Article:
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Helping Wildlife Index

Bird Sightings - Sept to Dec 2009

Page updated - 23 November 2009


September & October - This is the time when the summer migrants disappear south and begin to be replaced by winter visitors. Common & lesser whitethroats, willow & garden warblers have now departed but the odd chiffchaff lingers and a few over-winter here. The red-listed spotted flycatcher breeds in the area and family groups collect briefly in the country park before an early departure in August.


We are lucky to have some uncommon species in Great Cornard Country Park and the fast declining and now scarce turtledove, was present throughout the summer (one or perhaps two individuals). On the other hand hobbies are increasing in numbers and one, sometimes two birds were seen over the Country Park on several occasions this summer, the pair last seen on 4 September 2009. The resident kestrels and sparrow hawks are regularly seen. Swallows, house martins & sand martins have now departed and high numbers were noted over the Country Park on 6 September (probably pursued on their journey to Africa by the hobbies which predate them!). A late swift was also present 6 September.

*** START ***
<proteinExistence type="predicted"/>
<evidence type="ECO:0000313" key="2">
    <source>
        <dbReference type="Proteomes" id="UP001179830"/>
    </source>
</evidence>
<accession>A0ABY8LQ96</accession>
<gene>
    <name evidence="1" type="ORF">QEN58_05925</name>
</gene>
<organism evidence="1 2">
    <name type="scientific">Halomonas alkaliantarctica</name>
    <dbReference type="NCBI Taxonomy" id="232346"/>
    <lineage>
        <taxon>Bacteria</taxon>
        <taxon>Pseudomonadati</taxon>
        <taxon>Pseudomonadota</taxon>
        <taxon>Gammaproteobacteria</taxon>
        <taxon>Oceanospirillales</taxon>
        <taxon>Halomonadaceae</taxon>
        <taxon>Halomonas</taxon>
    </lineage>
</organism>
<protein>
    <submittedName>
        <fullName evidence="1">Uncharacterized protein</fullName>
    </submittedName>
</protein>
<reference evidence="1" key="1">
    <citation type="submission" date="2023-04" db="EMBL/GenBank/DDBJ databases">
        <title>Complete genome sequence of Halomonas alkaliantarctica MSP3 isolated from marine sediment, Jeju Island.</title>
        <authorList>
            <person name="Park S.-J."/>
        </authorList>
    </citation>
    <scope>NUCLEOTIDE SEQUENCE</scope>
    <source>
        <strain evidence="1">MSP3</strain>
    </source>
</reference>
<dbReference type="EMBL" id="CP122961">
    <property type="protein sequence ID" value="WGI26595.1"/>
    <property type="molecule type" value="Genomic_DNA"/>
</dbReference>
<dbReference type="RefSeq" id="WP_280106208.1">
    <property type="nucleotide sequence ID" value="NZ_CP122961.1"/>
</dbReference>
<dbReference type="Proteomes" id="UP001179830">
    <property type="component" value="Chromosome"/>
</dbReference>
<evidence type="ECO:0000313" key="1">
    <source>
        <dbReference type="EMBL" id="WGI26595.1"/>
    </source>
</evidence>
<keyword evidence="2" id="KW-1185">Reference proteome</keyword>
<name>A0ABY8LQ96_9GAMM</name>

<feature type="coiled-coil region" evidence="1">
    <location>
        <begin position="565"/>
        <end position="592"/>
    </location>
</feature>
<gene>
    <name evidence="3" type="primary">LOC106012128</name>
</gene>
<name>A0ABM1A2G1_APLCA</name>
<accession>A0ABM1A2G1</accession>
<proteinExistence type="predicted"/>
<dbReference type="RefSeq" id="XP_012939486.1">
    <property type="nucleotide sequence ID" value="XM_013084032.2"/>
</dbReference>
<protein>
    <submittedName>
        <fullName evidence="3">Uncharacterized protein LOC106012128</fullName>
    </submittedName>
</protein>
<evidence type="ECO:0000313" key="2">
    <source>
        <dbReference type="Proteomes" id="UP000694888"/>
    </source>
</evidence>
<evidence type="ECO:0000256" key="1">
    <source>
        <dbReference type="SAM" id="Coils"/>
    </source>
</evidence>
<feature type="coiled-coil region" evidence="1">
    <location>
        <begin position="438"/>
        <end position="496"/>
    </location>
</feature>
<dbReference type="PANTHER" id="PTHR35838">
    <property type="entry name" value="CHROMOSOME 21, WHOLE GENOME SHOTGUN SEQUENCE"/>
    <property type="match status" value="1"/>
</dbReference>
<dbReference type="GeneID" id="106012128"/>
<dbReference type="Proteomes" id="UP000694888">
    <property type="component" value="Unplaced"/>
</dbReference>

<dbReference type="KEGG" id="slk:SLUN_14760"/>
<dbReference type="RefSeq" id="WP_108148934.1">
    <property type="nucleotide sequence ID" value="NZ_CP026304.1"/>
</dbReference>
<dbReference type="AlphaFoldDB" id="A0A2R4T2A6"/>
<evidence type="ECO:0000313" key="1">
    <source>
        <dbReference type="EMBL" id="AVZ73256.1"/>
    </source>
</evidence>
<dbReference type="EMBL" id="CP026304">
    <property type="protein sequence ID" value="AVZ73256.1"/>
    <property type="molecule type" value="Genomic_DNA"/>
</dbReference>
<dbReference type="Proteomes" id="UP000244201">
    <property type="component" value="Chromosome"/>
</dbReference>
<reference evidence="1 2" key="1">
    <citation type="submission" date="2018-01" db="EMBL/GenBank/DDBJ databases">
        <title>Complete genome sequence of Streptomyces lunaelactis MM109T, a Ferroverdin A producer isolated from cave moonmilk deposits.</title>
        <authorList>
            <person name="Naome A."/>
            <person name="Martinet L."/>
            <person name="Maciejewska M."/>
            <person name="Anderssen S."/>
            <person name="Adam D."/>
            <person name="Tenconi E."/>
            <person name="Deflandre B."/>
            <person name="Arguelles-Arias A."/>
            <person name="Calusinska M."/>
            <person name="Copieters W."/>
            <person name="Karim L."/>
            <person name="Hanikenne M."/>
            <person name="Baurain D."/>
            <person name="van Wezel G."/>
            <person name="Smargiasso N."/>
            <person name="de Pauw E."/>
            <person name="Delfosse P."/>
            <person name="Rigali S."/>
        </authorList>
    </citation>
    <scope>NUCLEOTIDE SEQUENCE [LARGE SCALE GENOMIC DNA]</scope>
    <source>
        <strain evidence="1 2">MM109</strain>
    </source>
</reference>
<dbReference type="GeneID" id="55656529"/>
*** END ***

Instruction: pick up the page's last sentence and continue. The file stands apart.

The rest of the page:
What to expect November & December - A few blackcaps are present in November and will probably be here throughout the winter, although ringing studies have shown that they are not the same birds which spent the summer here, but winter visitors from eastern Europe.


Large mixed flocks of great, blue, coal, long-tailed & even a few marsh tits around the allotments and bottom of Danes Hole rove around the Country Park. Flocks of skylark (20+) and meadow pipits collect to spend the winter in the field between the Country Park and Cornard Mere. Mixed flocks of finches & bunting, including yellowhammer and reed bunting, as well as bullfinches, can be seen in the hedges. A flock of goldfinches feeds on Danes Hole and numbers can reach 100 (and occasionally contain the odd siskin). Redpolls have been recorded in the past feeding on the birches at the top of the allotment field. Redwings and fieldfares have now arrived in significant numbers and these colourful thrushes can be heard and seen feeding on hawthorn.


We are lucky to have three species of owl that make use of the Country Park; a pair of little owls frequent the trees between Danes Hole and the next field and can often be seen and heard during the day. Tawny owls are fully nocturnal but make a lot of noise at this time of the year as they mark their territories. A barn owl can sometimes be seen flying low over the fields in the evening or early morning.

Some of the native birds can be seen more easily now that the trees are bare, with good numbers of green & great spotted woodpecker and jays, all of which are very vocal as well as colourful!


Debbie Ping Biologist & Naturalist


13 November 2009